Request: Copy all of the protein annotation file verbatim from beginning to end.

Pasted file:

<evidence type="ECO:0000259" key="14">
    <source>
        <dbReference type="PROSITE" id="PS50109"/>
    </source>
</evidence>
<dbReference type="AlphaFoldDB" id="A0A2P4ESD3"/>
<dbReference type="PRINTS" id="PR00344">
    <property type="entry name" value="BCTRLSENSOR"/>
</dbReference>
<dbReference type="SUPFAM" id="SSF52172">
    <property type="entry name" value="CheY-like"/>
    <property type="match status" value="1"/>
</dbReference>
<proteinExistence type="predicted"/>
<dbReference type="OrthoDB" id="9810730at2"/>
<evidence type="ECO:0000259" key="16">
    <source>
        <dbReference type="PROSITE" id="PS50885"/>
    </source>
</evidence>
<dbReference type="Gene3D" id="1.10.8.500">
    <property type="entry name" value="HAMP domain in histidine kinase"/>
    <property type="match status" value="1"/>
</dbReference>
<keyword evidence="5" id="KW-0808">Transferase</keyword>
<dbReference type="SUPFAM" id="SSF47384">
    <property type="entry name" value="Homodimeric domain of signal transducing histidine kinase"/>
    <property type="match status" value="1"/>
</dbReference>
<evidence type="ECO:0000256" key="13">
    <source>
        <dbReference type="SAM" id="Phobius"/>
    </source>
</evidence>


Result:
<evidence type="ECO:0000259" key="14">
    <source>
        <dbReference type="PROSITE" id="PS50109"/>
    </source>
</evidence>
<dbReference type="AlphaFoldDB" id="A0A2P4ESD3"/>
<dbReference type="PRINTS" id="PR00344">
    <property type="entry name" value="BCTRLSENSOR"/>
</dbReference>
<dbReference type="SUPFAM" id="SSF52172">
    <property type="entry name" value="CheY-like"/>
    <property type="match status" value="1"/>
</dbReference>
<proteinExistence type="predicted"/>
<dbReference type="OrthoDB" id="9810730at2"/>
<evidence type="ECO:0000259" key="16">
    <source>
        <dbReference type="PROSITE" id="PS50885"/>
    </source>
</evidence>
<dbReference type="Gene3D" id="1.10.8.500">
    <property type="entry name" value="HAMP domain in histidine kinase"/>
    <property type="match status" value="1"/>
</dbReference>
<keyword evidence="5" id="KW-0808">Transferase</keyword>
<dbReference type="SUPFAM" id="SSF47384">
    <property type="entry name" value="Homodimeric domain of signal transducing histidine kinase"/>
    <property type="match status" value="1"/>
</dbReference>
<evidence type="ECO:0000256" key="13">
    <source>
        <dbReference type="SAM" id="Phobius"/>
    </source>
</evidence>